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      "Water-in-salt" electrolyte enables high-voltage aqueous lithium-ion chemistries.

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          Abstract

          Lithium-ion batteries raise safety, environmental, and cost concerns, which mostly arise from their nonaqueous electrolytes. The use of aqueous alternatives is limited by their narrow electrochemical stability window (1.23 volts), which sets an intrinsic limit on the practical voltage and energy output. We report a highly concentrated aqueous electrolyte whose window was expanded to ~3.0 volts with the formation of an electrode-electrolyte interphase. A full lithium-ion battery of 2.3 volts using such an aqueous electrolyte was demonstrated to cycle up to 1000 times, with nearly 100% coulombic efficiency at both low (0.15 coulomb) and high (4.5 coulombs) discharge and charge rates.

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          Author and article information

          Journal
          Science
          Science (New York, N.Y.)
          1095-9203
          0036-8075
          Nov 20 2015
          : 350
          : 6263
          Affiliations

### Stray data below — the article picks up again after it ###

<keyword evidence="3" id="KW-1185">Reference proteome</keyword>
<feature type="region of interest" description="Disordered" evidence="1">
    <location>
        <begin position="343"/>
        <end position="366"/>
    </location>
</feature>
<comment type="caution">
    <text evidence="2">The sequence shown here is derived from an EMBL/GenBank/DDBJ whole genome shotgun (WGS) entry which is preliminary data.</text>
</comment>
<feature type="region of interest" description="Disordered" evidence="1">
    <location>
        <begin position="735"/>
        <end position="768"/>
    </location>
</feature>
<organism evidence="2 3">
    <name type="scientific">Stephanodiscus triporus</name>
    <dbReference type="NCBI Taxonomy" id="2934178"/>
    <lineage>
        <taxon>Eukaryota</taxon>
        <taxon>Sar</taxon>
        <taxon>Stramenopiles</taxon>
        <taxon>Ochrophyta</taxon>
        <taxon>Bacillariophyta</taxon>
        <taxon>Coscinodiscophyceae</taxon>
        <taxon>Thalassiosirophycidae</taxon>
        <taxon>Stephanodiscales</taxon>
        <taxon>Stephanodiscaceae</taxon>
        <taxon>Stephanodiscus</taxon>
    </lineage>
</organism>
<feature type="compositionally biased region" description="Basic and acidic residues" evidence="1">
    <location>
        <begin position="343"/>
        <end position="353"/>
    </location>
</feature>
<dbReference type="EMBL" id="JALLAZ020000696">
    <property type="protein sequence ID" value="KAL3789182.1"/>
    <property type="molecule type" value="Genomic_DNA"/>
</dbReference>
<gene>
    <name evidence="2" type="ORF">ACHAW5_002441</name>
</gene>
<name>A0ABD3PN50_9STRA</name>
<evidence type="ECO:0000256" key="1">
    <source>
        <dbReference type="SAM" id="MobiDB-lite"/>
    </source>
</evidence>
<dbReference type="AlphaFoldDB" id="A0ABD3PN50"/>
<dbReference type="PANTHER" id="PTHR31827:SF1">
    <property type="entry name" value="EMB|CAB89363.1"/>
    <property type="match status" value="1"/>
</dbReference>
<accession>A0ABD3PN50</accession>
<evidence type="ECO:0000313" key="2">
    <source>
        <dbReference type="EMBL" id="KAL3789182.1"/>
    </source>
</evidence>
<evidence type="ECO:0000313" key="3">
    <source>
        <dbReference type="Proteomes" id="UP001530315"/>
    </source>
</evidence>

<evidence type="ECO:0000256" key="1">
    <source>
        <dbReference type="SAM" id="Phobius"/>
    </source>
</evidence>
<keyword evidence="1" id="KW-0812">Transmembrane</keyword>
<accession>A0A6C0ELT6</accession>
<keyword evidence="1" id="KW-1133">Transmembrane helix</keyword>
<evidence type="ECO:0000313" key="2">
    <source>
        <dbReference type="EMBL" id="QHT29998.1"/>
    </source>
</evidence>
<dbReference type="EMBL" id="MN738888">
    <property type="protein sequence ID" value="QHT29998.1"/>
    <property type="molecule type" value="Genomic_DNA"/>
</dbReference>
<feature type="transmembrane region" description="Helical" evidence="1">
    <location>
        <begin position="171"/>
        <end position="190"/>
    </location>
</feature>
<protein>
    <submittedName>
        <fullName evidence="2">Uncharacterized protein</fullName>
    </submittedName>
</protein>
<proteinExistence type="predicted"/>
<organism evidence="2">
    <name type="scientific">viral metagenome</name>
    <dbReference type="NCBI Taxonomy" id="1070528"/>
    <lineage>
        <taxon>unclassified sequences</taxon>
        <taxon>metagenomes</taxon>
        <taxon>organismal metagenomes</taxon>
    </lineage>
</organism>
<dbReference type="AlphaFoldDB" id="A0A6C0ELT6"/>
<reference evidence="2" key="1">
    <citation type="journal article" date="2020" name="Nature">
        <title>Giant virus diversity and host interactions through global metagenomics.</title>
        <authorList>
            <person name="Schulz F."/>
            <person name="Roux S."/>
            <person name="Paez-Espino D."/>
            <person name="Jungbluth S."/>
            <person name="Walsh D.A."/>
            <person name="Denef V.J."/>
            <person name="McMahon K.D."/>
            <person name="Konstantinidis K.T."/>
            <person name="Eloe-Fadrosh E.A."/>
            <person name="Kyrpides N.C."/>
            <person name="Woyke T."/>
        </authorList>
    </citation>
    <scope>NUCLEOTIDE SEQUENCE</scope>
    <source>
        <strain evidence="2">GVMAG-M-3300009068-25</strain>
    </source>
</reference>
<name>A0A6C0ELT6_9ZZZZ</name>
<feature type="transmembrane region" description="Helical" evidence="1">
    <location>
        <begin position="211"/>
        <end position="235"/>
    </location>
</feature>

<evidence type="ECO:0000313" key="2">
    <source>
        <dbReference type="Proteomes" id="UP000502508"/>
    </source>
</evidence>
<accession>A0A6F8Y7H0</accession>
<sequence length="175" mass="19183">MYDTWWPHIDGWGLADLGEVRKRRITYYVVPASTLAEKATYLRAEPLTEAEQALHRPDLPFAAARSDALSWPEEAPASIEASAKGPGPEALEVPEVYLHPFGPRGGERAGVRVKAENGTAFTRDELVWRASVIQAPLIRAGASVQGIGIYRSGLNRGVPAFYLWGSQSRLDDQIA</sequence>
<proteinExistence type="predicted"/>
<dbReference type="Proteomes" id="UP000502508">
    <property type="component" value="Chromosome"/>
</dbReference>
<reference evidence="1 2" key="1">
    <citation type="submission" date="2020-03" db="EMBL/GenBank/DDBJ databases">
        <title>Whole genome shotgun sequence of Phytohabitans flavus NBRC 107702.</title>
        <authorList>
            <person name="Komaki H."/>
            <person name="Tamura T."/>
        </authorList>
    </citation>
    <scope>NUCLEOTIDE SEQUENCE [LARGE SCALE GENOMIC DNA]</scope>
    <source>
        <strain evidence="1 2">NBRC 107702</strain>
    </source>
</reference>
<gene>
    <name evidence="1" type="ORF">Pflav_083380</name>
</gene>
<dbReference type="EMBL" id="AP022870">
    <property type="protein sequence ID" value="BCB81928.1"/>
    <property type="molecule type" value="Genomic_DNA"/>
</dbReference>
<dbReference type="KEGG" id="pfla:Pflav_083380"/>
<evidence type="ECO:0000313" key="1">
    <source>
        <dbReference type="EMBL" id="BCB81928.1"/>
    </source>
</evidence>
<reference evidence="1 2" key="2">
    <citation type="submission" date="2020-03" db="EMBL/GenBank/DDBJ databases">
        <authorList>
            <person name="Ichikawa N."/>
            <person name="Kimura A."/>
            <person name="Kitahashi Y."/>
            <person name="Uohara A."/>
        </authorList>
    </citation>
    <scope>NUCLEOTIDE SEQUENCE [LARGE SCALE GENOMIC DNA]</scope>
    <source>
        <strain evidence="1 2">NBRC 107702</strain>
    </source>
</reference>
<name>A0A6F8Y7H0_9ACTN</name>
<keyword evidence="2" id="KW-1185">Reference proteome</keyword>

[1 ] Department of Chemical and Biomolecular Engineering, University of Maryland, College Park, MD 20740, USA.
          [2 ] Electrochemistry Branch, Sensor and Electron Devices Directorate, Power and Energy Division, U.S. Army Research Laboratory, Adelphi, MD 20783, USA.
          [3 ] Department of Chemical and Biomolecular Engineering, University of Maryland, College Park, MD 20740, USA. cswang@umd.edu conrad.k.xu.civ@mail.mil.
          [4 ] Electrochemistry Branch, Sensor and Electron Devices Directorate, Power and Energy Division, U.S. Army Research Laboratory, Adelphi, MD 20783, USA. cswang@umd.edu conrad.k.xu.civ@mail.mil.
          Article
          350/6263/938
          10.1126/science.aab1595
          26586759
          Copyright © 2015, American Association for the Advancement of Science.

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